Almost immediately after the LibLab and the success of the presentation of the scene to an invited audience (including an intrigued Mathew Jocelyn, artistic director of Canadian Stage), Tapestry found the funding for a libretto workshop and the development snowballed from there, moving very quickly through two more workshops to reach the point where it is now about to go into rehearsal for the full production. Vancouver Opera joined in along the way, as co-commissioner of the piece, as did Canadian Stage, as a season presenter.
Both Panych and Rolfe commented upon the speed of this process, Panych writing the libretto very quickly as he knew the story already so intimately, and Rolfe connecting so quickly to the material that the score was also completed very fast. In Panych’s words: “I wrote the libretto and James took it, and I emailed and called him a few times and said ‘Any changes?’ and he said ‘Not really, it’s perfect,’ and he wrote the score. We did the first and second workshops and staged it [so that we would have a] template for working on the show, then see where to go from there.”
When I asked Panych and Rolfe about the original use of Shostakovitch and if it had any bearing on the new music, both said that it was really just a starting point and that Rolfe’s music is completely new and original, although “very Russian in feeling,” and that this was both right and exciting. The cast has been cut down to 11 from 23, although there is still a “mad chorus” and ensemble numbers that Rolfe says he is excited by (as well as by the character interaction throughout). The show is sung through without spoken dialogue, but written so that the story and ideas can be clearly shared and communicated, and with a great sense of energy and pace. As Rolfe says, the score is also written with an awareness that the production will still have a very strong physicality. “The music is a twisted circus,” Panych says. “It’s acrobatic, you feel its tunefulness, you feel the beat of it but you don’t recognize it, similar to Prokofiev but in a much more modern way; it pushes forward in unexpected and exciting ways.”
There will also be a 12-piece orchestra, a luxury for a new opera production, led by music director Leslie Dala.
Panych is very clear that people should not come to this new Overcoat expecting to see the old version. The famous big set pieces created for the wordless choreographed world of the original, such as the ballroom scene or tailor shop with “semi-naked men in the shop creating the coat,” will not be there. With the smaller cast and the emphasis on the singing, the words, the ideas and the production will be much more intimate. Although the original design team of Ken Macdonald, Nancy Bryant and Alan Brodie will be creating a similarly designed world on a smaller scale, the action will be purposefully much more “downstage, closer to the audience.”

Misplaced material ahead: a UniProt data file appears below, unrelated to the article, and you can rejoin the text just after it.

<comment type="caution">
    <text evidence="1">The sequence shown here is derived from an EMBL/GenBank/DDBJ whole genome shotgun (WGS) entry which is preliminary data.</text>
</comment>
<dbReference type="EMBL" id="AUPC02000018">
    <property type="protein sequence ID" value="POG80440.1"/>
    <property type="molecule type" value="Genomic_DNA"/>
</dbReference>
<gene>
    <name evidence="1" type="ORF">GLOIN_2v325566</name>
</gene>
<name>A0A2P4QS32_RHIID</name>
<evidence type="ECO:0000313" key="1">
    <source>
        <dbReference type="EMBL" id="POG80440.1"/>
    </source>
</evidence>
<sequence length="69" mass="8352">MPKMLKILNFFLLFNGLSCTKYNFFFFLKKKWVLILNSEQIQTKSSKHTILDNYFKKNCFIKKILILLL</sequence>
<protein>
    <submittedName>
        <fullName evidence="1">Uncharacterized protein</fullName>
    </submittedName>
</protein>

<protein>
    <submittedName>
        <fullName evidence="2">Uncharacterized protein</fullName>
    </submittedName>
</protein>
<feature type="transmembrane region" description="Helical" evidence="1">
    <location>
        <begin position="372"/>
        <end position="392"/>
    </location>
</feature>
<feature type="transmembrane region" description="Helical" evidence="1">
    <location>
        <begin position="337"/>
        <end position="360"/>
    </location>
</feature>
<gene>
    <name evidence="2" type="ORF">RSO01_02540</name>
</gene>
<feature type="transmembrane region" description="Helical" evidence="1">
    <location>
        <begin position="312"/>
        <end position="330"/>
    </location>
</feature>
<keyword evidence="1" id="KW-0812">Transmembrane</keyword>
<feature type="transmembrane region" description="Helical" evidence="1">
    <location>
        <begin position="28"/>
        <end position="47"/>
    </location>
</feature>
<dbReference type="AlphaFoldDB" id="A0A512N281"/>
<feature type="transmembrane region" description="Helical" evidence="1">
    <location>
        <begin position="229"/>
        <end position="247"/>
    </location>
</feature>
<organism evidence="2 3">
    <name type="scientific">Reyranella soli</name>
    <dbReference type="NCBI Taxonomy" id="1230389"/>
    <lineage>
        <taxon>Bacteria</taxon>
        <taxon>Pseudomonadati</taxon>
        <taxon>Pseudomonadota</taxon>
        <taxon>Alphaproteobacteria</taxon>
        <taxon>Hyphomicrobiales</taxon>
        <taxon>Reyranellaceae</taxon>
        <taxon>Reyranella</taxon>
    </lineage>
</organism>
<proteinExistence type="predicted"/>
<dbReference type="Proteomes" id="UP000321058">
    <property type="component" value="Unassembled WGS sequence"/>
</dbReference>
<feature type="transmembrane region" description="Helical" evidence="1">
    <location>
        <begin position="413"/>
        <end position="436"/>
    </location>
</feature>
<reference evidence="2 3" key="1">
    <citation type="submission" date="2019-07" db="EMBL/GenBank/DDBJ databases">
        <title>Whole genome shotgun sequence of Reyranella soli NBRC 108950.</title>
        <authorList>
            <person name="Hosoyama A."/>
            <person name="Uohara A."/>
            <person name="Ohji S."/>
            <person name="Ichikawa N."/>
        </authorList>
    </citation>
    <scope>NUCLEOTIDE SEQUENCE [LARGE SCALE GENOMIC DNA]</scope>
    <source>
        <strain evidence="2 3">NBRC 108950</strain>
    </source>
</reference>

At the same time, there is still a desire to retain some of the signature theatrical physicality of the original and Wendy Gorling will be joining the company at the start of rehearsals as movement director; two members of the original wordless Overcoat will also be there to anchor that physical style. Most of the singers in the cast have been with the show through the development process of the workshops, cast primarily for their singing and acting ability, but also with an eye to their ability to move and take part in more experimental production styles. Peter McGillivray and Keith Klassen, in particular, being longterm performers with Tapestry and in new opera around the country, are known for their expertise in interpreting new work.
Joining the cast in the most recent workshop as the leading character Akaky was Geoffrey Sirett, a young Canadian baritone with a quickly growing reputation not only for the richness of his baritone voice but for his fearless physicality in more experimental productions, with Against the Grain Theatre, for example, where he shone in their staged Messiah. Cast in the workshop on the advice of Mori, Sirett proved adept at the physicality explored during that process, impressing the director and staying on to lead the company as work on the full production began. While he didn’t have physical training as part of his opera studies, Sirett credits his early experience working with choreographers James Kudelka, Lawrence Lemieux and Bill Coleman on dance/opera crossover works at Citadel + Compagnie as providing him early on with “the opportunity to explore contemporary movement and get in touch with my physical self.”
As this issue goes to print, The Overcoat company will be in rehearsal and the process will have begun of discovering exactly what the eventual production will look like, how physical it will be and what new nuances might arise. The template is there but the final journey of discovery is just beginning.
Hearing the show described as almost more of a “musical than an opera” by its librettist and director because of its clarity, energy and pace, it sounds as though The Overcoat: A Musical Tailoring is living right on that edge of new opera and music theatre creation, reaching to find the best medium to tell stories that matter and connect with audiences of today.
Opening night is March 29, with two previews on March 27 and 28 and performances until April 14. The show then travels out west, where it will play at the Vancouver Opera Festival April 28 to May 12.
Toronto-based “lifelong theatre person” Jennifer (Jenny) Parr works as a director, fight director, stage manager and coach, and is equally crazy about movies and musicals.